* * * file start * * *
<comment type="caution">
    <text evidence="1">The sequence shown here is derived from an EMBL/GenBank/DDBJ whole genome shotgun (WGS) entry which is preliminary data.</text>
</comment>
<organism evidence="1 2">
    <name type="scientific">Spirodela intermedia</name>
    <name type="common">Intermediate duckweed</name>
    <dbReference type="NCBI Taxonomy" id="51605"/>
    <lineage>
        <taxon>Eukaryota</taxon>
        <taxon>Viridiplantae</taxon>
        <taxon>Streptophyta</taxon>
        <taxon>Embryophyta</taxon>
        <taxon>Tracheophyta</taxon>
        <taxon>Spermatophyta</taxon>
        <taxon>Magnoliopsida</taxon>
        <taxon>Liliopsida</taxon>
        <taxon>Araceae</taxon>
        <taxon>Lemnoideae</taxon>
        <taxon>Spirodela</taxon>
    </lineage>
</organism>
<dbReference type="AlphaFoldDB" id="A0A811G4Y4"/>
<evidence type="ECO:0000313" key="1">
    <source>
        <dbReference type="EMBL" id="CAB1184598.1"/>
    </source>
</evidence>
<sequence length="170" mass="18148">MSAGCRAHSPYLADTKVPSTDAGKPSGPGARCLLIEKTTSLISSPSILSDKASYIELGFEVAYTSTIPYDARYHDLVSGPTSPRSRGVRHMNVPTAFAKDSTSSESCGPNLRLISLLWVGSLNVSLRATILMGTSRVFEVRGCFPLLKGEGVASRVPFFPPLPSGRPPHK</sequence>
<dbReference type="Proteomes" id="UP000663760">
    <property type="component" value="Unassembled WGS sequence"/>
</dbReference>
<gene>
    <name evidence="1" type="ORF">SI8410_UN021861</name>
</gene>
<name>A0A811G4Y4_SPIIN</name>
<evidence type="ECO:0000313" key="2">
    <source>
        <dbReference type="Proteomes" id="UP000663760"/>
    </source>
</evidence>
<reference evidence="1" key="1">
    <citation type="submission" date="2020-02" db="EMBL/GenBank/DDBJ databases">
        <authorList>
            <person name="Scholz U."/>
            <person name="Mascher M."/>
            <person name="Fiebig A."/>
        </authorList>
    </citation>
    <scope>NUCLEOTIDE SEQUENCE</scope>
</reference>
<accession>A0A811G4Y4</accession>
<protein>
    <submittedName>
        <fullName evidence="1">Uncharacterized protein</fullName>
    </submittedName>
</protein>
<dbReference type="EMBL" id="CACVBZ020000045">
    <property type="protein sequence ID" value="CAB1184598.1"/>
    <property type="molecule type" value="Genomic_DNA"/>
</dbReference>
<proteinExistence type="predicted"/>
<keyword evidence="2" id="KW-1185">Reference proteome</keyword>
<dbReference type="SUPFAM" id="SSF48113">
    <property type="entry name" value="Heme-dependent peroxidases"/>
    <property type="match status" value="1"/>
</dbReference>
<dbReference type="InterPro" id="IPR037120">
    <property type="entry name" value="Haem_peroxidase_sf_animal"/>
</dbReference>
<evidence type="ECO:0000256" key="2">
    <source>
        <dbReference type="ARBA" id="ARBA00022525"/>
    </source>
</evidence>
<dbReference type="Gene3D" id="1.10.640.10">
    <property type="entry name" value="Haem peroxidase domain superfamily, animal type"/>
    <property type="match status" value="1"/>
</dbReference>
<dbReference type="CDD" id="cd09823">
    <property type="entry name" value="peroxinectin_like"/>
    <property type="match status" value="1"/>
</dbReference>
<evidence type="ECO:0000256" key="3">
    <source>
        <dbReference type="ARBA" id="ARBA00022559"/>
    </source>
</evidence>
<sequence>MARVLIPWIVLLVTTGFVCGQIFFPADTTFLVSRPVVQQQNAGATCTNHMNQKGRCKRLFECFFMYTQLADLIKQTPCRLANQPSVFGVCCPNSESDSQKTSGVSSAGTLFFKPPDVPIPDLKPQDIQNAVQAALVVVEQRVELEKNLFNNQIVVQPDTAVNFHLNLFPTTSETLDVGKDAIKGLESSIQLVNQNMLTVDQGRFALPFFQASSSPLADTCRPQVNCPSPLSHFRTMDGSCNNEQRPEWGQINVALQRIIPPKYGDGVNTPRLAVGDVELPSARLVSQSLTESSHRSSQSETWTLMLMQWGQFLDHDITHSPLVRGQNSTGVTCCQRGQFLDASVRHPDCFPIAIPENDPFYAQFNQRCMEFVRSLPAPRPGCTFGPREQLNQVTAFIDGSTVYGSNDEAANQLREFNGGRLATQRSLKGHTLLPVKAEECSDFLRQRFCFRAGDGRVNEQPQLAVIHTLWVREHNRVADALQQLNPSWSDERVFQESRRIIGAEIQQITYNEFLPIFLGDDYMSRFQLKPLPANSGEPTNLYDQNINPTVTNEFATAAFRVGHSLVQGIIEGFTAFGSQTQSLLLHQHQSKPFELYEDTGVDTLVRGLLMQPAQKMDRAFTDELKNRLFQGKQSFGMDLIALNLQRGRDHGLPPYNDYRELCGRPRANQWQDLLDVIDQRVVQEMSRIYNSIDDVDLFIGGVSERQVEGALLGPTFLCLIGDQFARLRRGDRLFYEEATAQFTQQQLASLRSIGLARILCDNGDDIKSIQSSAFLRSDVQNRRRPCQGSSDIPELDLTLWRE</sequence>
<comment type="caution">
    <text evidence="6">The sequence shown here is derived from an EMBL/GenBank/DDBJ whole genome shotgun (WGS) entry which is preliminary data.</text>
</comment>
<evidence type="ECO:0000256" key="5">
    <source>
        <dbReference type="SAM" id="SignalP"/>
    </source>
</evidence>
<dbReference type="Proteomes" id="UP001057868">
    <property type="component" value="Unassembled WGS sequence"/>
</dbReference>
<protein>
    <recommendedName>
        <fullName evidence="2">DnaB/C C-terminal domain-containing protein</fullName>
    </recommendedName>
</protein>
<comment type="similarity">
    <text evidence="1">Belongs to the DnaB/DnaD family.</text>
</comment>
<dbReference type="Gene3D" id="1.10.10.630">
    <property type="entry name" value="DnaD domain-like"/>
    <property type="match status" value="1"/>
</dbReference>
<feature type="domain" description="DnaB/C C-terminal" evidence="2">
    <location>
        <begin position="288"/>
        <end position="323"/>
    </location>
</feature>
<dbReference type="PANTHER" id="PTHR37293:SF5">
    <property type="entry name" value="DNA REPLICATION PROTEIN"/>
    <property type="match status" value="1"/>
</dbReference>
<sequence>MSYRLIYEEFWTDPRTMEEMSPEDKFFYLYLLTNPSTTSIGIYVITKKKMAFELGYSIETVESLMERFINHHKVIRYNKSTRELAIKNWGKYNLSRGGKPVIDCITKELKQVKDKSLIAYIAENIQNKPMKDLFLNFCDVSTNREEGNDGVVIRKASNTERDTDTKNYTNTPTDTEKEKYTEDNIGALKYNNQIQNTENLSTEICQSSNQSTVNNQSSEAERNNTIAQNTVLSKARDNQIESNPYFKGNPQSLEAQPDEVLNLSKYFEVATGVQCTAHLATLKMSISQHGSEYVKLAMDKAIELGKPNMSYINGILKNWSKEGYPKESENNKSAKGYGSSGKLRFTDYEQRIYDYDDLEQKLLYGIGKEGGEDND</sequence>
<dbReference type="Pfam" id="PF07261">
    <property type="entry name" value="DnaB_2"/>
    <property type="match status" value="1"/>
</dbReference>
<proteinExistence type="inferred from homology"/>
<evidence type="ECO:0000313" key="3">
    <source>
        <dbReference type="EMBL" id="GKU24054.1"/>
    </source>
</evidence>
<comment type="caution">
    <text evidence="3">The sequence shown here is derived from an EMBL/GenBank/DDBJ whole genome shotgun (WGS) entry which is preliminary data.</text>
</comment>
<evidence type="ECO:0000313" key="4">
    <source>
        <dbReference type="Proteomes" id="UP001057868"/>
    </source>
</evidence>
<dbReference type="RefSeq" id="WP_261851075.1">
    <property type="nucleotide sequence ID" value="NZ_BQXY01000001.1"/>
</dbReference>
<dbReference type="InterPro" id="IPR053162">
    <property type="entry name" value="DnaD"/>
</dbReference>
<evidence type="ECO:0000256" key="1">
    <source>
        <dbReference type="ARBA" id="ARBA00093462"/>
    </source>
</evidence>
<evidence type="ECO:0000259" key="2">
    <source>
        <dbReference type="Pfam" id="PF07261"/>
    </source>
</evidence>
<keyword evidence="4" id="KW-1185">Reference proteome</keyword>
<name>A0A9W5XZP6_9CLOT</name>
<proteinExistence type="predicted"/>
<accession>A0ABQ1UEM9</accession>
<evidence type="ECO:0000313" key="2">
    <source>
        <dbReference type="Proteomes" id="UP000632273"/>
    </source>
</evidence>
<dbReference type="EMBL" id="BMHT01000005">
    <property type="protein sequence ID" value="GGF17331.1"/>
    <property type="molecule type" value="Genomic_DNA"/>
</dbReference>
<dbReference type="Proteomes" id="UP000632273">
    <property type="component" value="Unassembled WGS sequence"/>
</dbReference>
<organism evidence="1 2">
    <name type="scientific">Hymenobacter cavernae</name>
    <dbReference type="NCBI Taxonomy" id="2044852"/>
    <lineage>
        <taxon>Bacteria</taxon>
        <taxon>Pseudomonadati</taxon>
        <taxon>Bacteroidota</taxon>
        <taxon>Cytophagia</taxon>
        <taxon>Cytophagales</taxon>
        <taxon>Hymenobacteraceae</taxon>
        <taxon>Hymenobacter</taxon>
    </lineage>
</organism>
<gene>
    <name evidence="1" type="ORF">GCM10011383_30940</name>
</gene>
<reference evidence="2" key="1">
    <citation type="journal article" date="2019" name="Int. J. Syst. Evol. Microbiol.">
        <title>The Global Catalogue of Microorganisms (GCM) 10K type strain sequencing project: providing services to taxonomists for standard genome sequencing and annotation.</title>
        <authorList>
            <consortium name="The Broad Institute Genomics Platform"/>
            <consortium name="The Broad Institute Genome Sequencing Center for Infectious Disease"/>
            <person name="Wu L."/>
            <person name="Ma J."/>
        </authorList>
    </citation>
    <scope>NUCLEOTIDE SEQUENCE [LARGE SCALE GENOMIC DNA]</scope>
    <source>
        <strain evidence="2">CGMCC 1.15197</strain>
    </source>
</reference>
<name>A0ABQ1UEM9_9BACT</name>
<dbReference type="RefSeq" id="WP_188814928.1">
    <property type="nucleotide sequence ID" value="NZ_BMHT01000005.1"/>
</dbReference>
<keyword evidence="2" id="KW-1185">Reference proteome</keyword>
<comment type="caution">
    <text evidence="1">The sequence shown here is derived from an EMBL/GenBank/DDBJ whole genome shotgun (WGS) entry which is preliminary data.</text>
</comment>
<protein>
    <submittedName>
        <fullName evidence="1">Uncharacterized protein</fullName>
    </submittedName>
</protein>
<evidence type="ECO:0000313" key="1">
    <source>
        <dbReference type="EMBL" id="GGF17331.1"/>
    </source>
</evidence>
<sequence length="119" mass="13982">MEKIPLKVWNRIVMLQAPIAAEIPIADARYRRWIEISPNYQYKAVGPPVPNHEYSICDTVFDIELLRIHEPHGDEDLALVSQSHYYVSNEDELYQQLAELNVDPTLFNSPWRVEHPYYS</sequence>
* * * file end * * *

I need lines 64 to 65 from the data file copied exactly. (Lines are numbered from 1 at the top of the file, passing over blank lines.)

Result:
    <property type="entry name" value="Heme-dependent peroxidases"/>
    <property type="match status" value="1"/>